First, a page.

The Victoria Falls , the largest waterfall in the world , is located on the Zambezi River in Africa between the countries of Zambia and Zimbabwe. Victoria Falls has a width of 1,708 meters (5,604 ft) and height of 108 meters (354 ft), forming the largest sheet of falling water in the world.
The Victoria Falls is also one of the most famous waterfall , considered by some to be among the Seven Natural Wonders of the World . Victoria Falls of Zambia and Zimbabwe is one of the world’s most spectacular natural wonder, and it appeals to travelers all across the globe. The falls and the surrounding area have been declared National Parks and a World Heritage Site, thus preserving the area from excessive commercialization.
The history of Victoria Falls does not go back too far from now, as it was only discovered in November of 1855 by David Livingstone. David Livingstone, the Scottish missionary and explorer, was the first European recorded to view the Victoria Falls from the place now called ‘Livingstone Island’ in Zambia. David Livingstone gave the falls the name ‘Victoria Falls’ in honor of his Queen, but the indigenous name of ‘Mosi-oa-Tunya‘ , meaning the ‘Smoke that Thunders’ is also well known.
The national parks contain abundant wildlife including sizable populations of elephant, buffalo, giraffe, zebra, and a variety of antelope. Lion and leopard are only occasionally seen. Vervet monkeys and baboons are common. The river above the falls contains large populations of hippopotamus and crocodile.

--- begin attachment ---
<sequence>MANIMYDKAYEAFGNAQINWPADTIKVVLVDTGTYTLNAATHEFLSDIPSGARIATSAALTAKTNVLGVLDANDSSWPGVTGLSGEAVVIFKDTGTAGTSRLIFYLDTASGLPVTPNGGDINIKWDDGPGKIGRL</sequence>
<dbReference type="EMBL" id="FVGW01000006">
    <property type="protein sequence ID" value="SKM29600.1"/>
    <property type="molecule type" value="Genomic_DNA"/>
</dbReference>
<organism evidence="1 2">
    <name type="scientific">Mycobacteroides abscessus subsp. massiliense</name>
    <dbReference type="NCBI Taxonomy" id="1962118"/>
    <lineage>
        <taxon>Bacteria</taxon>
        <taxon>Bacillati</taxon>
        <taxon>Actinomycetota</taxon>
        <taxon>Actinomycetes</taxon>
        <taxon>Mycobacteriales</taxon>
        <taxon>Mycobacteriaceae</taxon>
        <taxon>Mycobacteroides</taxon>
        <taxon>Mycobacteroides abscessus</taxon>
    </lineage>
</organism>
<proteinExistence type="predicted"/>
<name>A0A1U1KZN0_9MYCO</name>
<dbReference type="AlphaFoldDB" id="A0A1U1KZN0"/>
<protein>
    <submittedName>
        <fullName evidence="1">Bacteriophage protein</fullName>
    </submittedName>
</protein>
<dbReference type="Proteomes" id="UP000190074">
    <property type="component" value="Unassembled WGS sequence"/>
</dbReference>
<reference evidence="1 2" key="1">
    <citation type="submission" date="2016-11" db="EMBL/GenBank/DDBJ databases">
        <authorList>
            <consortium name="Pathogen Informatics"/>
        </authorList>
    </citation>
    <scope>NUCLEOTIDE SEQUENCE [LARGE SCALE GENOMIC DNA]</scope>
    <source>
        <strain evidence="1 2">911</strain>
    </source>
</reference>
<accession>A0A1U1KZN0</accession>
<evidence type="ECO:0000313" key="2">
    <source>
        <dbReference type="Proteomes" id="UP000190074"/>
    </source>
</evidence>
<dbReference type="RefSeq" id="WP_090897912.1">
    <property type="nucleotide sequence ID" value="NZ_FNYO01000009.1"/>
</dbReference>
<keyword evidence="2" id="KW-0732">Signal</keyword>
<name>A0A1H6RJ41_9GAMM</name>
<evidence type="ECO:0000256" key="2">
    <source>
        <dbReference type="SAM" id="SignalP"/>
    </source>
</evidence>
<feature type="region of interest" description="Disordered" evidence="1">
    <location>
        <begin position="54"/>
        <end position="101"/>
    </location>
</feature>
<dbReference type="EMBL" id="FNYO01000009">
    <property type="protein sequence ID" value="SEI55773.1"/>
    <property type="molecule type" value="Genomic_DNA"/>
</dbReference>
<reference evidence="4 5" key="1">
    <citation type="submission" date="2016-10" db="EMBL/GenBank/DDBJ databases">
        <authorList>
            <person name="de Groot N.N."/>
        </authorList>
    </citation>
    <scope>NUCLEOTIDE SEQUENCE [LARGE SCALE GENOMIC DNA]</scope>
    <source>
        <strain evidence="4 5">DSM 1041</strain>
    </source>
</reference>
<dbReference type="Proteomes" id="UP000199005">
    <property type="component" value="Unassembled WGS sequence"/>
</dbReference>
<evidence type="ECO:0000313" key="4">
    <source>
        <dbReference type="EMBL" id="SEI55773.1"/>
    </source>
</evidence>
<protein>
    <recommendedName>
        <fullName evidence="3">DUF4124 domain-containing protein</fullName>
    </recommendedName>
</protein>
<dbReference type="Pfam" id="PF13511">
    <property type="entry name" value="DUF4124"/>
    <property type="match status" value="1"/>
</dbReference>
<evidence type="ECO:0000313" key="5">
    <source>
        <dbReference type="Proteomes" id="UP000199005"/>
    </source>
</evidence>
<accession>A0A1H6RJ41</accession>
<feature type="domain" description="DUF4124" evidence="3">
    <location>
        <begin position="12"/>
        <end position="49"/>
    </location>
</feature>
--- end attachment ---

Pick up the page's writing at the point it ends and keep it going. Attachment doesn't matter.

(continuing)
Klipspringers and clawless otters can be glimpsed in the gorges, but they are mainly known for 35 species of raptors. The Taita Falcon, Black Eagle, Peregrine Falcon and Augur Buzzard breed there. Above the falls, herons, Fish Eagles and numerous kinds of waterfowl are common.
The river is home to 39 species of fish below the falls and 89 species above it, mostly black cod and slippery trout. This illustrates the effectiveness of the falls as a dividing barrier between the upper and lower Zambezi.
Victoria Falls is the biggest waterfall in the whole world, and it serves as a safari gateway for Southern Africa. The falls has become a very popular place for visitors to go white water rafting, river boarding, and even bungee jumping. The downstream rapids of the river after the falls provide some of the scariest river boarding and white water rafting for beginners, as well as those who have experience, than anywhere else.
Bungee jumpers also enjoy the thrill of Victoria Falls, where they can jump down 111 meters off of the bridge by the falls, which was just recently named the highest commercial bungee jump in the world. Aside from rafting and bungee jumping, however, visitors can also enjoy bird watching, aerial trips on a helicopter, walking trails, shopping, etc. as well.
A famous feature is a naturally formed pool known as the Devil’s Pool, near the edge of the falls, accessed via Livingstone Island in Zambia. When the river flow is at a safe level, usually during the months of September and December, people can swim as close as possible to the edge of the falls within the pool without continuing over the edge and falling. This is possible due to a natural rock wall just below the water and at the very edge of the falls that stops their progress despite the current. Even so, visitors must be careful as an average of one person per year dies while swimming in Devil’s Pool.
By the end of the 1990s, almost 300,000 people were visiting the falls annually, and this was expected to rise to over a million in the next decade. The two countries permit tourists to make day trips from one side to the other without the necessity of obtaining a visa in advance.
The numbers of visitors to the Zimbabwean side of the falls has historically been much higher than the number visiting the Zambia side, due to the greater development of the visitor facilities there.